The city smorgasbord called Ethnic Expo became a culinary adventure for a Cummins Technical Center team Friday.
This group of Cummins employees, mostly from India, browsed the 31 food booths at First and Washington streets in Columbus, tempted by aroma and also what looked tasty, with just one rule to follow.
“Nothing from your home country or any neighboring country,” Aniket Vagha reminded his cohorts.
Vagha laughed about the idea of becoming daring diners amid such eclectic fare, ranging from the bite of gator chili at the French-Canadian booth to the biryana mixed rice dish at the Pakistan booth.
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“Normally, I probably am not a very adventurous guy,” Vagha said.
The the 33rd annual international festival, a two-day global village that continues today from 11 a.m. to 10 p.m., allows nationalities to blend in exuberant unison to share culture via food, music and a world-oriented bazaar.
The late Barbara Stewart, wife of then-Mayor Robert Stewart, launched Ethnic Expo in 1984 to help a small town-gone-cosmopolitan build bridges of understanding as several worldwide firms began hiring more international workers.
Hiu Liu, president of the Columbus Chinese Association, hardly could contain his enthusiasm at the China booth, situated just under the bright Expo banner at the festival entrance.
“We very much wanted to bring authentic features of China to the Expo,” Liu said, explaining that much Chinese food in the Midwest has been given an American twist. “These foods (at this booth) are prepared the way we actually eat them in China.”
The menu ranges from fried sweet sesame balls to the crowd favorite sweet and sour chicken. At the table next to the food, a variety of authentic Chinese items, including intricate, handmade fans were available to purchase for $15.
“This is all very good publicity for our culture and our country,” souvenir booth volunteer Vivian Wang said.
China and Taiwan are serving as host countries this year.
Expo booth elements highlight culture but also just plain fun.
Members of the volunteer team at the Mexico booth, for instance, cranked up energetic, pop-style recorded mariachi tunes just as the event opened.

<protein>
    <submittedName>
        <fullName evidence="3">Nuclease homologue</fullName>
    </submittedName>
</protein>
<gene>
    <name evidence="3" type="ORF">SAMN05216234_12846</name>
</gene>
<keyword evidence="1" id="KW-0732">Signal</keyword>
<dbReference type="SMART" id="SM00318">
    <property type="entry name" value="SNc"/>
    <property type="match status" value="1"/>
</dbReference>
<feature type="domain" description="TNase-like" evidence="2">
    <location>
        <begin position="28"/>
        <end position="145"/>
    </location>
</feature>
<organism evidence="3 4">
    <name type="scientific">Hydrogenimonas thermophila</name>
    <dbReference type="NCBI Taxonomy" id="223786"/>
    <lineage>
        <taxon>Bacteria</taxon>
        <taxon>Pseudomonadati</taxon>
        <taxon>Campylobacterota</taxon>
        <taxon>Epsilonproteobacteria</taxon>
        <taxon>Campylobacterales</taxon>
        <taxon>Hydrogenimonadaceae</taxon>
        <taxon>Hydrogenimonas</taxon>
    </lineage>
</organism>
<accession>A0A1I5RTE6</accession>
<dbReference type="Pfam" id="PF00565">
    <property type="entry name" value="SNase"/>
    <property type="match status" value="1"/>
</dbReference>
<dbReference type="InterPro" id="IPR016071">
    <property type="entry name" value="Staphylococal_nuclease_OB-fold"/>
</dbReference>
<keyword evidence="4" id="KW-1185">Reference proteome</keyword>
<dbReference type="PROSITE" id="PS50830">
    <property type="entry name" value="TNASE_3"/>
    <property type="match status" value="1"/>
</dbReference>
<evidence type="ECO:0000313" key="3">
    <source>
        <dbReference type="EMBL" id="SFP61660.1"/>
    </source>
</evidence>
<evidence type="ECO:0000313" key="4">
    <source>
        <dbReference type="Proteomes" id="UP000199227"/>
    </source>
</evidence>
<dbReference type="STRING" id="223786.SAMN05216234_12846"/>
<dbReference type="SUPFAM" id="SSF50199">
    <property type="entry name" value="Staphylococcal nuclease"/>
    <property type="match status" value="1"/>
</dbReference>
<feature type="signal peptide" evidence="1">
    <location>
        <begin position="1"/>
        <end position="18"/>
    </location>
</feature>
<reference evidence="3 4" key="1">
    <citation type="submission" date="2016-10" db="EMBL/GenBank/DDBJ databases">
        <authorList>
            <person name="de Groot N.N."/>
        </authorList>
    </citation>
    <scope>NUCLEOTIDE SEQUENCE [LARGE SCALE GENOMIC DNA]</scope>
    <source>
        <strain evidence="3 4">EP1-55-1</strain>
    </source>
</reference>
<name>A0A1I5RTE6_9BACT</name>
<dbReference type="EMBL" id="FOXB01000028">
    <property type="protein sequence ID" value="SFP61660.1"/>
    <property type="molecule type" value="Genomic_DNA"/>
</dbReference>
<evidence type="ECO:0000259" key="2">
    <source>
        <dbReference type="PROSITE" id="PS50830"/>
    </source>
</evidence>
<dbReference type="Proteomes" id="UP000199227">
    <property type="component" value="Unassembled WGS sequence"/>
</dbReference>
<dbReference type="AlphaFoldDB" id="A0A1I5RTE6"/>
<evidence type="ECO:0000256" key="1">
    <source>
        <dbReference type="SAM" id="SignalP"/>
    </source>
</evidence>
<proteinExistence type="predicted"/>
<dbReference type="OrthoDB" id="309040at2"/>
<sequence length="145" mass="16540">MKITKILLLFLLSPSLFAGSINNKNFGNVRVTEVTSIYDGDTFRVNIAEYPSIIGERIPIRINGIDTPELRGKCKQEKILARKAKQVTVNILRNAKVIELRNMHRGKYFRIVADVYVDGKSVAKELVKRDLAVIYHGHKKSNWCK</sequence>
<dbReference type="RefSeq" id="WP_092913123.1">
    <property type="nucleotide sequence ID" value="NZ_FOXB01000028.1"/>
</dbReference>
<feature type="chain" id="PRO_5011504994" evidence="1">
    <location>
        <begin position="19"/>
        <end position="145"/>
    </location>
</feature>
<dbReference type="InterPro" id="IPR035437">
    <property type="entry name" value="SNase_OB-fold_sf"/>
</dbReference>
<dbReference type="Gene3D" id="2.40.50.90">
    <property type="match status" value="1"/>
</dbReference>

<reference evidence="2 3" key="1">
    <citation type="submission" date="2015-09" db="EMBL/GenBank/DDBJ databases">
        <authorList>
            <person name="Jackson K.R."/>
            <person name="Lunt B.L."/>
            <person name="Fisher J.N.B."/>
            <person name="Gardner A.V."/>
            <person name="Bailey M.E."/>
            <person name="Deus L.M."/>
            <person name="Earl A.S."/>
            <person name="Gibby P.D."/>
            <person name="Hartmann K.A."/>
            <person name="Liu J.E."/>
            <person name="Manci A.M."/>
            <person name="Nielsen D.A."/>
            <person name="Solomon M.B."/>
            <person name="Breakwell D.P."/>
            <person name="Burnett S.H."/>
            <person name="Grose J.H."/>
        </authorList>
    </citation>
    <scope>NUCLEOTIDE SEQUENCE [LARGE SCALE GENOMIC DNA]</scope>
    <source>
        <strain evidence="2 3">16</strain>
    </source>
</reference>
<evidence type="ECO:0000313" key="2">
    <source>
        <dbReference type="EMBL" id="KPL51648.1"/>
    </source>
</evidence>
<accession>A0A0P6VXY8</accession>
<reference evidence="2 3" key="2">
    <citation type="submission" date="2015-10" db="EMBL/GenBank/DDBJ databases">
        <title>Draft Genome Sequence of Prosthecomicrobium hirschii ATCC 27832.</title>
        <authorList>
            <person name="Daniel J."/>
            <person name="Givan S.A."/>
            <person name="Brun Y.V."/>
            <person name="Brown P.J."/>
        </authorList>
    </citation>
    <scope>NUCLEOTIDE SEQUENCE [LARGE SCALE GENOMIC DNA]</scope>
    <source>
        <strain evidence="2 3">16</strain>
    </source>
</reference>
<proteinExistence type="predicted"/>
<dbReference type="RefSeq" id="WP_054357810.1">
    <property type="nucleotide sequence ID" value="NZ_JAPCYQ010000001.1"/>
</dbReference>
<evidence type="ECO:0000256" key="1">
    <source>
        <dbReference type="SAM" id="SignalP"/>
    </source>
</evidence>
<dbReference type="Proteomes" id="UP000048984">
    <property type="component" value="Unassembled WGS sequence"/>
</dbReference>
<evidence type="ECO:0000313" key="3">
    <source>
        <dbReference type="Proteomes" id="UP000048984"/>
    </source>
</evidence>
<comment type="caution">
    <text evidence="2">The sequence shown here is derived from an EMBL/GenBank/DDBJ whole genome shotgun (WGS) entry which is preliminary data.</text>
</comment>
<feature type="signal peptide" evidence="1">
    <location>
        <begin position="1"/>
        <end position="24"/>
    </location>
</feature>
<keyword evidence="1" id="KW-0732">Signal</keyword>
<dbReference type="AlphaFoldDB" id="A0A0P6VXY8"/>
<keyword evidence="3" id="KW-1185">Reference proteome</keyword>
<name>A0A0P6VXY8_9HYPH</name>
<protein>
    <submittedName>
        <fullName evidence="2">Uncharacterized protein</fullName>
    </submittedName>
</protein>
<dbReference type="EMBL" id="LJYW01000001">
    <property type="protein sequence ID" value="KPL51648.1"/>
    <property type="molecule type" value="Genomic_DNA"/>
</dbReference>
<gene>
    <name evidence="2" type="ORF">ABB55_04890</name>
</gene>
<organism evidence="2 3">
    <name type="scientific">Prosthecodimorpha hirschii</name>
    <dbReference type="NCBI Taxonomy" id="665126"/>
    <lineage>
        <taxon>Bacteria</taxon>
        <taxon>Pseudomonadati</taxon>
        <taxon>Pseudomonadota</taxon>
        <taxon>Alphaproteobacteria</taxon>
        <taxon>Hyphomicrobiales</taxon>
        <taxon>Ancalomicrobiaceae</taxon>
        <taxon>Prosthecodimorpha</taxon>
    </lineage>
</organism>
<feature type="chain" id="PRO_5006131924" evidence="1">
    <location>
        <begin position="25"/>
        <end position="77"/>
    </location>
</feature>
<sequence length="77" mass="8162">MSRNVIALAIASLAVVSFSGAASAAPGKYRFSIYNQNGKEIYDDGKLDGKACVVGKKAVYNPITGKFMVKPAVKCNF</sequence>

“Music and dance is very much a part of our culture,” Jesus Escobar said.
A bit of that culture got the attention of Northside Middle School student Ashley Lara, who got in line for a taco. She and her peers were escorted to the festival by social studies teachers who have the youngsters studying Chinese dynasties.
“This is a little different (kind of learning),” Lara said.
Yet, Expo founder Stewart always said people would readily learn about others in a human, joyful, entertaining environment.
Venezuelan native Mary Pinango relates to that. She helped prepare foods such as arepas, patties of ground maize, with family members who flew in from their host country exclusively for the event.
“We do all this,” Pinango said, “because we all love to cook. We love to share with others. We love to share our culture.
“And we love to share our happiness.”
Ethnic Expo is held rain or shine at First and Second and Washington streets in downtown Columbus. Admission is free, although food and other items are sold.
11 a.m.: Parade beginning on Eighth Street, south on Washington, west on Third.
Noon to 12:30 p.m.: Southern Indiana Pipes and Drums (Scottish/Irish)
12:30 to 12:40 p.m.: Chinese Lion Dance with the Columbus Chinese Association
12:40 to 1:30 p.m.: Chinese Band
1:30 to 2:30 p.m.: Mariachi Sol Jalisciense (Mexican tunes)
2 to 4 p.m.: kidscommons children’s activities
2 to 2:25 p.m.: Chinese Zodiac Lessons for Kids
2:30 to 3 p.m.: Sankofa Fare Dance & Drum Ensemble (mixing African, Caribbean and Latin tunes)
3 to 3:45 p.m.: Chinese Association Talent
3:45 to 4:15 p.m.: Fabrics From Around the World (fashion show)
4:15 to 5 p.m.: Winners of Columbus Got Talent competition
5 to 6 p.m.: Daily Bread & Butter (European dance music)
9 p.m.: Fireworks
10 p.m.: Food and bazaar booths close.
Information: Visit ethnicexpo.org